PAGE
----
Demand Drops for Dry Vans as More Americans Shelter at Home

By Peggy Dorf, DAT Solutions

Demand for dry van equipment continued to slide last week, along with rates. We saw it coming, as load-to-truck ratios took a nosedive during the previous week, but it's still painful for anyone in transportation and logistics.

Spot market participants had enjoyed sky-high demand through late March, as consumers cleared store shelves of cleaning supplies, paper goods, and non-perishable food products. That demand continues, albeit at a slightly less frenetic pace.

Now, however, the surge in grocery loads is offset by a dearth of industrial freight. Widespread closures of manufacturing and distribution operations have decimated volumes of goods that are deemed non-essential during the COVID-19 crisis.

Bumpy Roads Are Still Ahead

Unfortunately, the past week may well be a preview of our future, at least in the short term. The coming weeks or months will continue to be confusing and difficult for the transportation industry overall. And that's only the business side. There's also the underlying fear we all share, that we or our loved ones could become seriously ill.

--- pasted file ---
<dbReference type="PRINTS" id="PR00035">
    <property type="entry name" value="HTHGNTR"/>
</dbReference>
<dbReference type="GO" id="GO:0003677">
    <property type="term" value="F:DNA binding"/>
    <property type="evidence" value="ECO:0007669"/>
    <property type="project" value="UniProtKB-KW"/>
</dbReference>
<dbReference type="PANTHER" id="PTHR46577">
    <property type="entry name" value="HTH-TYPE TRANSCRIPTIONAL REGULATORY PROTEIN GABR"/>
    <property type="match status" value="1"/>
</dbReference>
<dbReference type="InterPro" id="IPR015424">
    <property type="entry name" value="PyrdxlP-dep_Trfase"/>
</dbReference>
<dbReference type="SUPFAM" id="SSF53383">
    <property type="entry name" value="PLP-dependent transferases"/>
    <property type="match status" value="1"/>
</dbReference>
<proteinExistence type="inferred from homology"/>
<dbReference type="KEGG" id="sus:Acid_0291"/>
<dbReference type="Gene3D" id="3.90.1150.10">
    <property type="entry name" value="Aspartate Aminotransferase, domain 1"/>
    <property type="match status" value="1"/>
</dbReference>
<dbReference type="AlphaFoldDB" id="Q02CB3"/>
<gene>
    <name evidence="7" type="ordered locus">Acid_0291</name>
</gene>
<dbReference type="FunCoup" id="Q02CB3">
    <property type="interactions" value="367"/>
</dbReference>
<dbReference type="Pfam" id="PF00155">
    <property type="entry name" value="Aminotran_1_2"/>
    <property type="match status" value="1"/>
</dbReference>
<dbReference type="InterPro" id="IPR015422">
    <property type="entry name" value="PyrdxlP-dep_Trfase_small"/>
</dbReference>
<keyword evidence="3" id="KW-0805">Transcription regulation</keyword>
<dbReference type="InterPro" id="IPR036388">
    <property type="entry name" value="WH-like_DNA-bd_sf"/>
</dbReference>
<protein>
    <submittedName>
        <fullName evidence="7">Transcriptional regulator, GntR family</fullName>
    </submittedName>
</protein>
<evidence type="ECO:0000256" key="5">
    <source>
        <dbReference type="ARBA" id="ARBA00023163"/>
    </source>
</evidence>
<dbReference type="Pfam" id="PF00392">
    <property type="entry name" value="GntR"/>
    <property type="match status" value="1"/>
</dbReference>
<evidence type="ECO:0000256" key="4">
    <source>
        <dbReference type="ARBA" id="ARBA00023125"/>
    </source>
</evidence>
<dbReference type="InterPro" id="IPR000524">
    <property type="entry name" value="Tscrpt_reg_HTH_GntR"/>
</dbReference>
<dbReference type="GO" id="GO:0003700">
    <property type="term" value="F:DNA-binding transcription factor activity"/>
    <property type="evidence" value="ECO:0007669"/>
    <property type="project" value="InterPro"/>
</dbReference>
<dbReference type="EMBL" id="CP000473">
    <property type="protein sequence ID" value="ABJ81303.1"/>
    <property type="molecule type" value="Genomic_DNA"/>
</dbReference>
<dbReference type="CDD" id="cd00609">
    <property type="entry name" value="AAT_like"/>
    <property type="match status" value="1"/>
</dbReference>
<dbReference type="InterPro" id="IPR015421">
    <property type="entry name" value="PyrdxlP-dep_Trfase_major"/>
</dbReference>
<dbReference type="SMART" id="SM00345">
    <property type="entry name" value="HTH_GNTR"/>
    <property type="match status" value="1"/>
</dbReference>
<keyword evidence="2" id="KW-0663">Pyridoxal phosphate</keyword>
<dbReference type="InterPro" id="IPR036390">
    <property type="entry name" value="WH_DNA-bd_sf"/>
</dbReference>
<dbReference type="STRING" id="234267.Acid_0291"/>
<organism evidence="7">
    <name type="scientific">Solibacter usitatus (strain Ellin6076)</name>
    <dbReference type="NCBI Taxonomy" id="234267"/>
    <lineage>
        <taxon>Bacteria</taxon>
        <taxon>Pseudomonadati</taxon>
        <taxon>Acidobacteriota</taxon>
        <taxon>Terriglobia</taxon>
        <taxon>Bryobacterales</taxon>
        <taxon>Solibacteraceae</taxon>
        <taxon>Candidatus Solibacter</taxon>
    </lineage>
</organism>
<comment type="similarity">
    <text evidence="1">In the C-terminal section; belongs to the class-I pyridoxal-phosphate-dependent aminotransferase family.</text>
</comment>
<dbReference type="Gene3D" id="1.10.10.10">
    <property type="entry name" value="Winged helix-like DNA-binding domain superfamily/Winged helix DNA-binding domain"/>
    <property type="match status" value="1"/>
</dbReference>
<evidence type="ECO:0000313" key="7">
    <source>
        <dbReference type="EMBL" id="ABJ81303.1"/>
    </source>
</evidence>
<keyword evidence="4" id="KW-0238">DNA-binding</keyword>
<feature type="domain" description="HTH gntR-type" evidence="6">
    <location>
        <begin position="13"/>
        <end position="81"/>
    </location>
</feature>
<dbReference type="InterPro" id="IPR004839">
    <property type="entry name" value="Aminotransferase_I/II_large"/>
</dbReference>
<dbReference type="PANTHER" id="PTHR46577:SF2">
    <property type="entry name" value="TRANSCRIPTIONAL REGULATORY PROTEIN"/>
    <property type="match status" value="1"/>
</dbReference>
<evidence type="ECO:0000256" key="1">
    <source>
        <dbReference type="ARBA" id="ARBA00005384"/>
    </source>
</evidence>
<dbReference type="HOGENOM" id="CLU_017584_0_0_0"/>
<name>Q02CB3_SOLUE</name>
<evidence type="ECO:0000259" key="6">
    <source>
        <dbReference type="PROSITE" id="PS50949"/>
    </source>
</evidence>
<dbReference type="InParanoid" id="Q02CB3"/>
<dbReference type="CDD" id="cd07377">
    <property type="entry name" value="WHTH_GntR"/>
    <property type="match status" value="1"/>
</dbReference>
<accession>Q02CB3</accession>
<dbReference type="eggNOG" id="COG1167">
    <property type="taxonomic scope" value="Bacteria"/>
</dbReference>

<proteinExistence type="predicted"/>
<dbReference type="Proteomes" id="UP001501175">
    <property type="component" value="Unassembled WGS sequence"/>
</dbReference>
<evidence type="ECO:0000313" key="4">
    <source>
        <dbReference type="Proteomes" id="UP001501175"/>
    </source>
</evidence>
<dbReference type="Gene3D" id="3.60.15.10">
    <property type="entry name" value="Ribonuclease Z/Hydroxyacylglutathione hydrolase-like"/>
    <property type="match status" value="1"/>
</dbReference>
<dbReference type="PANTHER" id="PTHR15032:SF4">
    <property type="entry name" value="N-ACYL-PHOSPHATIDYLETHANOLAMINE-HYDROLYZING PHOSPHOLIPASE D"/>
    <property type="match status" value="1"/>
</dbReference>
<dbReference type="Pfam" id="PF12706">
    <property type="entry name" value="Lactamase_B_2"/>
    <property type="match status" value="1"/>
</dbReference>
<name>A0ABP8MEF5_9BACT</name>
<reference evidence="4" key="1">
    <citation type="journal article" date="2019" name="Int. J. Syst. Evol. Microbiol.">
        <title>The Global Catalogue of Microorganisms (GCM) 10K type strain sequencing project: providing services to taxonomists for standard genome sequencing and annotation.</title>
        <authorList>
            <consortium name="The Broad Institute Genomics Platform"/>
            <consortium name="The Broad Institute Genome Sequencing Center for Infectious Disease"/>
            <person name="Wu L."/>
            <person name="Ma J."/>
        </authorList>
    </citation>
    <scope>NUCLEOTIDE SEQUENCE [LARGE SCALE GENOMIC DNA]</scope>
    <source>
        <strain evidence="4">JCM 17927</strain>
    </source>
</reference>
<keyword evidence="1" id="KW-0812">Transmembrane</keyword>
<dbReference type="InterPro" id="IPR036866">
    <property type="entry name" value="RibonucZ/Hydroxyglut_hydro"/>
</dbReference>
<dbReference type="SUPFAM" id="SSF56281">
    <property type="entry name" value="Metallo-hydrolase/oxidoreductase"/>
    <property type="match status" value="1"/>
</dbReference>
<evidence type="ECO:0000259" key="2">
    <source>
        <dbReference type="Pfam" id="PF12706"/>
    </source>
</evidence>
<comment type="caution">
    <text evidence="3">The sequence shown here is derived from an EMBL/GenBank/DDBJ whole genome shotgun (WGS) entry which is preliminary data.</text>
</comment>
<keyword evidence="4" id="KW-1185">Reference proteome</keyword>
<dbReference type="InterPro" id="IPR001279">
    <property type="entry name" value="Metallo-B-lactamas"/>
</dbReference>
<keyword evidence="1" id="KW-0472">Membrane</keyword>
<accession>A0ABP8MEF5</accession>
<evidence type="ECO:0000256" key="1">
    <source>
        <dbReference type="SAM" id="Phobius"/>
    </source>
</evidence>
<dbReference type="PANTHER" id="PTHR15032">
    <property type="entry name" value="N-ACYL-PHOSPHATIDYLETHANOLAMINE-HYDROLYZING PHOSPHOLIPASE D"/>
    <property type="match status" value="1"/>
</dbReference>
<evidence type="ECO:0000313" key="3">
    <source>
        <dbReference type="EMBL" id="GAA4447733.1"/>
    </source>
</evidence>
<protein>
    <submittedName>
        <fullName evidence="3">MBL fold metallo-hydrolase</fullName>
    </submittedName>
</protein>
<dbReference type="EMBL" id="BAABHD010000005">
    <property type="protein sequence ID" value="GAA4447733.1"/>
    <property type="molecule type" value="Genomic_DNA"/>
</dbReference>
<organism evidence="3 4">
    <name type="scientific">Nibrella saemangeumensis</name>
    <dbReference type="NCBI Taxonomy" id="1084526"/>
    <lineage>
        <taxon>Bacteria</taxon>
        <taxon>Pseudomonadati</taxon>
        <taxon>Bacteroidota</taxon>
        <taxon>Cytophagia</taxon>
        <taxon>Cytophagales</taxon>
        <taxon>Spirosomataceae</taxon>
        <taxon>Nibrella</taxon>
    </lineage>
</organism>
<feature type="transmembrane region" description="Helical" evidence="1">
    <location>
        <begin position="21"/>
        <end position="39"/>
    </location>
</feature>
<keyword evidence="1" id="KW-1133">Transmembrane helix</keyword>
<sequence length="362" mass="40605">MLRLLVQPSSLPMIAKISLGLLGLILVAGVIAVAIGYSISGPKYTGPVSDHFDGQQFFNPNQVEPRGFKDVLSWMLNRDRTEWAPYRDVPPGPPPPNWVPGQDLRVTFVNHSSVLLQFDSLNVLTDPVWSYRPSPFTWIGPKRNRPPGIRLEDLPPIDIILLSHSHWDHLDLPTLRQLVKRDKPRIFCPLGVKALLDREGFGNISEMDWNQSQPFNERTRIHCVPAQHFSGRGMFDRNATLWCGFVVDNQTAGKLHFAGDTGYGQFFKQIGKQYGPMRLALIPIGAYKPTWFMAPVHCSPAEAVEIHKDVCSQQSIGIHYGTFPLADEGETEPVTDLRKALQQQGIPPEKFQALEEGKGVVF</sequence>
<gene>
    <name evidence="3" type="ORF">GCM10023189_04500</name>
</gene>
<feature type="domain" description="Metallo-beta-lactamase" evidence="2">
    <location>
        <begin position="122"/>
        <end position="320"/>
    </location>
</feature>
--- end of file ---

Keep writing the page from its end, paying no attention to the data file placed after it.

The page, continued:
Sorry to be such a downer, but last week, even the good news wasn't all that good. Rates rose on a handful of high-volume lanes, but not by much. The biggest increase on a roundtrip was the lane pair between Seattle and Medford, Ore. The southbound leg paid 8¢ more last week at $2.58, and Medford to Seattle gained 11¢ to $2.89. The Medford market covers a lot of territory, so it could be hard to load a carrier in both directions without some deadhead. That will have an impact on rates, so keep an eye on market conditions at the destination as well as the origin.

DAT's Hot Market Map depicts tepid demand for spot truckload transportation in most of the U.S.

The majority of high-volume lanes had lower rates last week compared to the two or three weeks before it. Some lane rates fell by a lot. Van loads leaving Atlanta lost traction last week, as did lanes that connect freight hubs of Charlotte and Memphis to Atlanta and to each other.

In summary, last week’s van freight reminds me of that old joke about two restaurant patrons who complain about the food. The first says it tasted terrible, and the second one chimes in: "and the portions are so small!" That was last week in a nutshell: the loads were terrible, and there weren't enough of them to go around.

We know this crisis won’t last forever, but it could be a while until the situation improves. For now, truckload volumes and rates may get worse before they get better.